ISLAMABAD, Jan 6: A tragic farce that the nation is witnessing in the wake of the murder of Punjab Governor Salman Taseer continued on Thursday when the accused was taken to a court.
Police began the day with an elaborate plan to present Malik Mohammad Mumtaz Qadri at a place in Islamabad before the judge of an anti-terrorism court of Rawalpindi without taking him to the court premises, but hundreds of lawyers and activists of a religious group forced the judge not to leave for the capital.
The ATC was surrounded by the lawyers and activists, forcing the judge to stay in the court.
Through a notification issued in the morning, the office of the special magistrate at Iqbal Hall in G-7/3 was declared the Rawalpindi-Islamabad ATC for the purpose of remand, trial and other proceedings in the murder case.
The notification was issued because of fears that heightened emotions of people who turned up at the court might lead to a law and order problem.
Security arrangements were made around the building where the accused was brought in an armoured personnel carrier escorted by over a dozen police vehicles. The area was cordoned off by policemen in anti-riot gear and commandos who were also deployed on the roof of the hall and on adjoining buildings.
However, ATC judge Malik Akram Awan refused to follow the notification after he saw the charged crowd that had laid siege to his office.
After the judge’s refusal, police even considered removing a reference to Section 7 of the Anti-terrorism Act from the first information report (FIR) registered against the killer and present him in the district and sessions court, sources said.
However, eventually the idea was dropped and the accused was taken to the ATC.
But the entire episode from the notification to the hearing took over five hours and Qadri was taken to the ATC in Rawalpindi and presented before judge Malik Akram after 3pm.
Police sought physical remand of the accused, arguing that they needed to interrogate him about his possible links with religious or political groups and look into the possibility that he had been encouraged or provoked by someone to kill the governor.
Because of fears for their safety, no public prosecutor turned up at the court and the police officers concerned had to argue the case themselves.
According to the sources, the judge allowed the accused to meet a group of lawyers in a separate room after the proceedings.
The investigation, Dawn has learnt, has not thrown up anything concrete so far and police are following a number of leads. Nonetheless, police officials say they are looking into Qadri’s possible links with political and religious groups. The investigators are of the opinion that he did not act alone and that the assassination was the result of a conspiracy.
In fact, there are suspicions that Qadri was paid to carry out the murder and that he was given an assurance that his family would be looked after if anything happened to him or if he was convicted.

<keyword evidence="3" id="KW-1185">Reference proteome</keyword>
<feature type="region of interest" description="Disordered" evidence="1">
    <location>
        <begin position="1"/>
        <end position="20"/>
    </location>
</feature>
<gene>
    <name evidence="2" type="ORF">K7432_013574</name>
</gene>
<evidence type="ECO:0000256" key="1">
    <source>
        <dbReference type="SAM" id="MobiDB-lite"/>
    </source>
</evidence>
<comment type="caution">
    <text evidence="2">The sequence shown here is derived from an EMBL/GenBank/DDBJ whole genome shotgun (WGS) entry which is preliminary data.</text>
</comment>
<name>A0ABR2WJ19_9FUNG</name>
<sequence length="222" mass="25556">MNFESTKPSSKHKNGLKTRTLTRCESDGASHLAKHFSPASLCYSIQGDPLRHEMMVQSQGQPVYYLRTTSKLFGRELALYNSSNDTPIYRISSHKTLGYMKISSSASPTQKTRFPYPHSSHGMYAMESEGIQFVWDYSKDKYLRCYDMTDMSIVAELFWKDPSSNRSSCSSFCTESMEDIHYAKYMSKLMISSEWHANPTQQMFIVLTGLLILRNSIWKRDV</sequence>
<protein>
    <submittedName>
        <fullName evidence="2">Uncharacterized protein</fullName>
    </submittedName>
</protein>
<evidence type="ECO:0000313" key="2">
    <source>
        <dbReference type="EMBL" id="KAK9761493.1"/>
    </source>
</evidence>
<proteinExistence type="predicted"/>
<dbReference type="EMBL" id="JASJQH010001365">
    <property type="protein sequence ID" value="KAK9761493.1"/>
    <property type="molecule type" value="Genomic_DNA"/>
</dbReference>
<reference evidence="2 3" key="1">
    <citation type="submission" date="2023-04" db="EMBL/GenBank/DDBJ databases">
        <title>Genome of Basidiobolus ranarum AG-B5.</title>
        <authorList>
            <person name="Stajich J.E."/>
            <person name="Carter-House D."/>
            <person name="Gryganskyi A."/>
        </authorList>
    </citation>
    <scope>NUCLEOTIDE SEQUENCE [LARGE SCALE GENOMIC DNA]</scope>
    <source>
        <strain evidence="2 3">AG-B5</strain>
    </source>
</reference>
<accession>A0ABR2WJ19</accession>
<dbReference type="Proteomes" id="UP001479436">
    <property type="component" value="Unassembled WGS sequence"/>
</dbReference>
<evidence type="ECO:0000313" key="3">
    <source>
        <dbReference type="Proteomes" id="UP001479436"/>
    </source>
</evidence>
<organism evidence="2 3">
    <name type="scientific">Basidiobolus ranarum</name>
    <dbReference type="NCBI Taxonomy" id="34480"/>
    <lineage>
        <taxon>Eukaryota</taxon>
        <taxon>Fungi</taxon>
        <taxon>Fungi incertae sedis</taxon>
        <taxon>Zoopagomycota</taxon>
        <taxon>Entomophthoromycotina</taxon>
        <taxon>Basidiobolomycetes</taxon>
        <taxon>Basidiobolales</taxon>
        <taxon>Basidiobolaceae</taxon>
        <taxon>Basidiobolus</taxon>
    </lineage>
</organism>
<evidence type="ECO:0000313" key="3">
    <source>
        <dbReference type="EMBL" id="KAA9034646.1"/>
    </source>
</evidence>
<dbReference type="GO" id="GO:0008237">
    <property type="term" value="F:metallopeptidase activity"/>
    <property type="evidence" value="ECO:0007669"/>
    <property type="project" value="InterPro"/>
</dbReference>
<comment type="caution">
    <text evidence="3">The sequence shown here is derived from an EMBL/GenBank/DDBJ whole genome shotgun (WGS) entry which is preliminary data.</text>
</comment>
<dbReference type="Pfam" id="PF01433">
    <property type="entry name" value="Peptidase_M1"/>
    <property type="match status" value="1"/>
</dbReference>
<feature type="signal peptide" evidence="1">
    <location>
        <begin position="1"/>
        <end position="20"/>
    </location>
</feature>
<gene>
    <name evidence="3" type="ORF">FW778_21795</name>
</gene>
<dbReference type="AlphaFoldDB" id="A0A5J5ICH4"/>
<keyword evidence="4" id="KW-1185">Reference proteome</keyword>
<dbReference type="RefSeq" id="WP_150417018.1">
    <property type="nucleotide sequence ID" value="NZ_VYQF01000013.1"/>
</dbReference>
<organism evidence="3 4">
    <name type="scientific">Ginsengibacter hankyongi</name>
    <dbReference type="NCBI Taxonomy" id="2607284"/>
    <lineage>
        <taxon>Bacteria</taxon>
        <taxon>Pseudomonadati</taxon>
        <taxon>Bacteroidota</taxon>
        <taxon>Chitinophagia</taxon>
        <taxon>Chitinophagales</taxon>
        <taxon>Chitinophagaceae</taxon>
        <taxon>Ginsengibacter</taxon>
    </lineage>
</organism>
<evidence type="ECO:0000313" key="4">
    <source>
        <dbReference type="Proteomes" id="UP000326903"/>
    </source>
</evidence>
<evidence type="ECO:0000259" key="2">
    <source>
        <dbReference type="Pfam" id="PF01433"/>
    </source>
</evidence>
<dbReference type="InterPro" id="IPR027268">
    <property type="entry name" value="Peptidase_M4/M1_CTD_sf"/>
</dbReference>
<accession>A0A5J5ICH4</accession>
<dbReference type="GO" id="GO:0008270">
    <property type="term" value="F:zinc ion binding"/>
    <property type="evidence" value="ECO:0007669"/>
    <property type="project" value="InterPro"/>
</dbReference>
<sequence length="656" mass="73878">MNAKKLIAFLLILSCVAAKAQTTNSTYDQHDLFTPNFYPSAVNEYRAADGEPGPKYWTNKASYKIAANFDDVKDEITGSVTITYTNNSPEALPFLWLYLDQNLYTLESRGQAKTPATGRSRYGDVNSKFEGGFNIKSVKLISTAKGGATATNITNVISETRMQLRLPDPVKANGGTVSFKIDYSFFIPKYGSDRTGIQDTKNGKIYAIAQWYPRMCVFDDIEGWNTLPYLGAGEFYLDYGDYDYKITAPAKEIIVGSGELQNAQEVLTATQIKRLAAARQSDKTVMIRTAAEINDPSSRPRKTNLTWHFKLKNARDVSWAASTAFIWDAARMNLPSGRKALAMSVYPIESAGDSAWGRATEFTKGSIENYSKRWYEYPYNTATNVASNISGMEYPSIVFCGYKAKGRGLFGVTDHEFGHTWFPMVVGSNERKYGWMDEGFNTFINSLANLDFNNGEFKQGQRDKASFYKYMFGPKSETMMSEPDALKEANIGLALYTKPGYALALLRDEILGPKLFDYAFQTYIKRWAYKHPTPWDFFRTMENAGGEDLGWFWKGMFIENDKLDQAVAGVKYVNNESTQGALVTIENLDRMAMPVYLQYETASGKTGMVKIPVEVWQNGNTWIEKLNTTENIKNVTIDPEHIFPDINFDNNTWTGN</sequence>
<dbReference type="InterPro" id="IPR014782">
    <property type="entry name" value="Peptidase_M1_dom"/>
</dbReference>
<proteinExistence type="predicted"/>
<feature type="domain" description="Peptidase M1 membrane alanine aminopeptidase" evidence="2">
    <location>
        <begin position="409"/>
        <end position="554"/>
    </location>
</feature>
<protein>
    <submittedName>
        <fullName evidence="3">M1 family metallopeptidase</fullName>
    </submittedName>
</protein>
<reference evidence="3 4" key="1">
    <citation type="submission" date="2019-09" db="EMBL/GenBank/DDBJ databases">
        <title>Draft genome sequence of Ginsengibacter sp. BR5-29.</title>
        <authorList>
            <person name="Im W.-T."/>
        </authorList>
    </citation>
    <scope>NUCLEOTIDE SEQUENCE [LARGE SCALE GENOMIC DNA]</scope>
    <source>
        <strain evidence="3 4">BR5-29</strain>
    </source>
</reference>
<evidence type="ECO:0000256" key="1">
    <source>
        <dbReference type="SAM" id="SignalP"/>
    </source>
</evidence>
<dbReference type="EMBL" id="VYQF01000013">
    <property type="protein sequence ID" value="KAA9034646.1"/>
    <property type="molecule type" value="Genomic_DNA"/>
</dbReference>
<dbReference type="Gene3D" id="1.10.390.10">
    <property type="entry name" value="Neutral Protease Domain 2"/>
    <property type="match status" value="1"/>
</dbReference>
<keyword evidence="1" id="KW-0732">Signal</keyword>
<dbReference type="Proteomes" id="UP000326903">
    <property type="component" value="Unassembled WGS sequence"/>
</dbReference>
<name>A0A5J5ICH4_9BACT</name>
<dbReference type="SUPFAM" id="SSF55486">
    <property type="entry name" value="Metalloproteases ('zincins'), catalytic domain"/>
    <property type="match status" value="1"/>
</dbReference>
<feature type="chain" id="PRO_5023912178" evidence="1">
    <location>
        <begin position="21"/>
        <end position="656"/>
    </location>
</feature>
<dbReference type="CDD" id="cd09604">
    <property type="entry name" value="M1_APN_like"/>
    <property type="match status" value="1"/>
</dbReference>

The investigators are learnt to have found out that the killer’s friends and acquaintances include many people who believe that violence should be used against those who ‘ridicule’ their interpretation of various aspects of the religion.
In his statement during interrogation, Qadri has claimed that he himself is solely responsible for the murder that he committed because Mr Taseer had criticised the blasphemy law while talking to reporters in Sheikhupura jail.
The sources said that Qadri’s father and brothers met him on Wednesday night and told him in strong words that he had “spoilt [his] life and career”.
Announcements had been made about bounty to be paid to the killer and the amount offered totalled Rs40 million, the sources said.
Mudassir Raja adds from Rawalpindi: Kohsar police of Islamabad obtained physical custody of Qadri for five days to interrogate him about who had planned the murder and where had the conspiracy been hatched.
The investigators sought a 12-day remand of Qadri to question him about the possible involvement of other people in the killing that took place in the Kohsar Market on Jan 4.
The court asked the investigators to get Qadri medically examined after his lawyers accused police of torturing him and subjecting him to electric shocks during interrogation.
The court said that the medical examination should be done by doctors of the Rawalpindi district headquarters hospital after Advocate Waheed Anjum, president of the district bar association, said a check-up in a hospital in Islamabad would not be transparent because the federal government was a party in the case.
Legal documents were signed by over 300 lawyers expressing their willingness to defend Qadri.
The investigators were asked to untie the hands of Qadri after his lawyers said it was unlawful to tie the hands on the back.
In the absence of prosecution lawyers, the investigators appeared to be under pressure owing to a large number of lawyers chanting slogans in support of the killer.
Advocate Anjum opposed the request for physical remand, saying police had not said that any recovery had to be made from Qadri. He said police had not allowed the accused to sleep and he had not been given any meal. He expressed the fear that after having made allegations of torture against police, Qadri might face more torture if he was given in their custody.